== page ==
Agenda-setting research postulates the existence of a causal relationship between the agenda of the mass media, the public, and politics (Dearing and Rogers 9). It argues that how much salience is given to an issue by the mass media, i.e. whether a topic is reported on or not, how frequently, how prominently, and how extensively, affects the importance the public and political stakeholders assign to it (McCombs 177). Subsequently, agenda-setting can be described as a political process through which the proponents of an issue seek to gain the attention of the media, the public, and the politicians in order to obtain a “political” response in form of a political action (Dearing and Rogers 1). In other words, agenda-setting research reveals which political proponents successfully dominate the political discourse at a given moment in time. Measuring translation flows in international news thus bears the potential of providing useful insights into political dominance within multilingual contexts. Frequently described as second-level agenda-setting, the concept of “framing” refers to a process by which a particular issue, for instance a political event, is presented to the public in such a way that influences the public’s perception of the event, thereby encouraging certain interpretations while simultaneously dismissing other possible interpretations (Oliver and Johnston 3). One way to construct such a representation is the selection and exclusion of information on the “intratextual” level. This means that rather than not importing information about the event at all, only certain selected aspects are translated and presented to the public.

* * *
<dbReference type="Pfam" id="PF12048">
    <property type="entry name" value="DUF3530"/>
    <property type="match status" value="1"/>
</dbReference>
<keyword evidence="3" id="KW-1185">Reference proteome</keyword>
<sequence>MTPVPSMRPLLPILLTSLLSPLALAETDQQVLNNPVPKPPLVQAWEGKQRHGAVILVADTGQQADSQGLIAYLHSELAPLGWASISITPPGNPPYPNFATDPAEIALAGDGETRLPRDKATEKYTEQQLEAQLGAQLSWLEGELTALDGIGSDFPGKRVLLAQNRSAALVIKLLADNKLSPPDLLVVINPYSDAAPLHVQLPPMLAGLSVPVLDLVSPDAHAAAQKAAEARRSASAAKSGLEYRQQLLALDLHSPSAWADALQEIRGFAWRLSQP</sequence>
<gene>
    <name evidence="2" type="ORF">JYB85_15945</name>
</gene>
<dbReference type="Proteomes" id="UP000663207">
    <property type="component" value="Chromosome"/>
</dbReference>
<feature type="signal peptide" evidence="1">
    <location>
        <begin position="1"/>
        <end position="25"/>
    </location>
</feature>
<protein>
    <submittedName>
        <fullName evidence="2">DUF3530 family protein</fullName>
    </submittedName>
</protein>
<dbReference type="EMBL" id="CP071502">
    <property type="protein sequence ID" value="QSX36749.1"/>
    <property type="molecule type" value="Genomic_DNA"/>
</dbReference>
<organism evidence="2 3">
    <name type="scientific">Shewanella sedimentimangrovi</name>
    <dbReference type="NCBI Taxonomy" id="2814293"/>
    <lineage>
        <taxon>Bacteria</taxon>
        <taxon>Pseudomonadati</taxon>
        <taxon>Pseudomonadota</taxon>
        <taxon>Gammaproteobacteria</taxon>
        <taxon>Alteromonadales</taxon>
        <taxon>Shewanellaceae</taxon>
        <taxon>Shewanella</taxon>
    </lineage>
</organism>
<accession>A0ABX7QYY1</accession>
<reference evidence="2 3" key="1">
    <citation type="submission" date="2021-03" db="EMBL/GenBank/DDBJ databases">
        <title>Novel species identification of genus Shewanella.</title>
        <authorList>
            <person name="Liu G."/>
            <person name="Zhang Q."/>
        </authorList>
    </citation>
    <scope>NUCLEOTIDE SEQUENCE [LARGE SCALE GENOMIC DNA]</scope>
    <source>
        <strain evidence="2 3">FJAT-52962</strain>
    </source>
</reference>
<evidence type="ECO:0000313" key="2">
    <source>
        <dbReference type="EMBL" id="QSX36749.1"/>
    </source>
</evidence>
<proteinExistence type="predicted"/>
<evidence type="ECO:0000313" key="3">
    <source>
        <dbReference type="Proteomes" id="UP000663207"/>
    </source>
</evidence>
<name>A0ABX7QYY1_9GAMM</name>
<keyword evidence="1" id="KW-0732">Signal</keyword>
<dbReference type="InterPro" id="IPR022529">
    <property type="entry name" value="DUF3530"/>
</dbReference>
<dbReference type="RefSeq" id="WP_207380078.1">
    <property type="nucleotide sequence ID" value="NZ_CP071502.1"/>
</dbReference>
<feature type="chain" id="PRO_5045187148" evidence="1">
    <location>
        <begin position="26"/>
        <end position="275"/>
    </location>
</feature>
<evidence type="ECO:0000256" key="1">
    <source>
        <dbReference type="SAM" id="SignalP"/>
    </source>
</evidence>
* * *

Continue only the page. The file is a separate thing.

Applying the concepts of “agenda-setting” and “framing” to news translation, should give us insights into the political consequences of the quantitative and qualitative aspects of translation flows; in other words, how often information about a particular topic is translated and what aspects are translated or not translated, entail political consequences. Furthermore, looking into the reasons behind decisions to interrupt or disturb translation flows in this context should allow us to gain a better understanding about the extent to which news translators-cum- foreign correspondents are in a position to shape the political discourse within their newspaper.